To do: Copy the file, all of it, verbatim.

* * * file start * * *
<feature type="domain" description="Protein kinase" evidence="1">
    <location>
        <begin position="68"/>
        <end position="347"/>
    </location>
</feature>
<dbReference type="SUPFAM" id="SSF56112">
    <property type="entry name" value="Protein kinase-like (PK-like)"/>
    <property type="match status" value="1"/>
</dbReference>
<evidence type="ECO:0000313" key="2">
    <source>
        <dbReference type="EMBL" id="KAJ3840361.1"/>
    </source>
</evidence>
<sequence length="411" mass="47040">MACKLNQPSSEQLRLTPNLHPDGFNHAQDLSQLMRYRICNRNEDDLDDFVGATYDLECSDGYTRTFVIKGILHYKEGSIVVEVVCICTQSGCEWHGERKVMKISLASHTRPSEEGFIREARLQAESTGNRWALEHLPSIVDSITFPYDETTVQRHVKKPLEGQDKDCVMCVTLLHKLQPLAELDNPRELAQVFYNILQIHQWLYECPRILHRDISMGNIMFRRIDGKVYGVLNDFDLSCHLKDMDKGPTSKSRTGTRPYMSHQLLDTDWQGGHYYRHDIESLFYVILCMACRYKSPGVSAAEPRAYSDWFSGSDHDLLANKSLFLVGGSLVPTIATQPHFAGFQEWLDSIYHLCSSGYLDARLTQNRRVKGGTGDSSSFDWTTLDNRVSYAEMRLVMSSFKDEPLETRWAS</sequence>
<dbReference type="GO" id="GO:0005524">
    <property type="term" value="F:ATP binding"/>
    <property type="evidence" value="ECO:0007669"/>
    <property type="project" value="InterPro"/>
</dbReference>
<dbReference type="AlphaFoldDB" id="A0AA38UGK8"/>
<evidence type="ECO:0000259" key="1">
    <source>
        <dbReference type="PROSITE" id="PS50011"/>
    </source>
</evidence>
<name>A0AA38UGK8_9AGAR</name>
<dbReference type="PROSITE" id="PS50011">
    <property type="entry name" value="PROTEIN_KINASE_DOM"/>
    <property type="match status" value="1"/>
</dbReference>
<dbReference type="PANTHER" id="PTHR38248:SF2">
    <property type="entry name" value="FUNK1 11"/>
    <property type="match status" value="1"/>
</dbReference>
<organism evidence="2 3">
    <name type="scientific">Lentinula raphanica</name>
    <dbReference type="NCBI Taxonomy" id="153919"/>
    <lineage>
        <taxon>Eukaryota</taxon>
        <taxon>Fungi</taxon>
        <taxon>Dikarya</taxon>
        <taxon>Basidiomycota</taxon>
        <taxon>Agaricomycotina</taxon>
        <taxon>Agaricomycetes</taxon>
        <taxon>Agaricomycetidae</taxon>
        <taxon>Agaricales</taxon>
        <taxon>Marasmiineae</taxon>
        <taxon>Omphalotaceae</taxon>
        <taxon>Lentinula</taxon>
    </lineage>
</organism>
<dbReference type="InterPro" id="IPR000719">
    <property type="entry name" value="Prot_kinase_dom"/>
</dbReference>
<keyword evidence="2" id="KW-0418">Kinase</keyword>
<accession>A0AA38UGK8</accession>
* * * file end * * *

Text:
<feature type="domain" description="Protein kinase" evidence="1">
    <location>
        <begin position="68"/>
        <end position="347"/>
    </location>
</feature>
<dbReference type="SUPFAM" id="SSF56112">
    <property type="entry name" value="Protein kinase-like (PK-like)"/>
    <property type="match status" value="1"/>
</dbReference>
<evidence type="ECO:0000313" key="2">
    <source>
        <dbReference type="EMBL" id="KAJ3840361.1"/>
    </source>
</evidence>
<sequence length="411" mass="47040">MACKLNQPSSEQLRLTPNLHPDGFNHAQDLSQLMRYRICNRNEDDLDDFVGATYDLECSDGYTRTFVIKGILHYKEGSIVVEVVCICTQSGCEWHGERKVMKISLASHTRPSEEGFIREARLQAESTGNRWALEHLPSIVDSITFPYDETTVQRHVKKPLEGQDKDCVMCVTLLHKLQPLAELDNPRELAQVFYNILQIHQWLYECPRILHRDISMGNIMFRRIDGKVYGVLNDFDLSCHLKDMDKGPTSKSRTGTRPYMSHQLLDTDWQGGHYYRHDIESLFYVILCMACRYKSPGVSAAEPRAYSDWFSGSDHDLLANKSLFLVGGSLVPTIATQPHFAGFQEWLDSIYHLCSSGYLDARLTQNRRVKGGTGDSSSFDWTTLDNRVSYAEMRLVMSSFKDEPLETRWAS</sequence>
<dbReference type="GO" id="GO:0005524">
    <property type="term" value="F:ATP binding"/>
    <property type="evidence" value="ECO:0007669"/>
    <property type="project" value="InterPro"/>
</dbReference>
<dbReference type="AlphaFoldDB" id="A0AA38UGK8"/>
<evidence type="ECO:0000259" key="1">
    <source>
        <dbReference type="PROSITE" id="PS50011"/>
    </source>
</evidence>
<name>A0AA38UGK8_9AGAR</name>
<dbReference type="PROSITE" id="PS50011">
    <property type="entry name" value="PROTEIN_KINASE_DOM"/>
    <property type="match status" value="1"/>
</dbReference>
<dbReference type="PANTHER" id="PTHR38248:SF2">
    <property type="entry name" value="FUNK1 11"/>
    <property type="match status" value="1"/>
</dbReference>
<organism evidence="2 3">
    <name type="scientific">Lentinula raphanica</name>
    <dbReference type="NCBI Taxonomy" id="153919"/>
    <lineage>
        <taxon>Eukaryota</taxon>
        <taxon>Fungi</taxon>
        <taxon>Dikarya</taxon>
        <taxon>Basidiomycota</taxon>
        <taxon>Agaricomycotina</taxon>
        <taxon>Agaricomycetes</taxon>
        <taxon>Agaricomycetidae</taxon>
        <taxon>Agaricales</taxon>
        <taxon>Marasmiineae</taxon>
        <taxon>Omphalotaceae</taxon>
        <taxon>Lentinula</taxon>
    </lineage>
</organism>
<dbReference type="InterPro" id="IPR000719">
    <property type="entry name" value="Prot_kinase_dom"/>
</dbReference>
<keyword evidence="2" id="KW-0418">Kinase</keyword>
<accession>A0AA38UGK8</accession>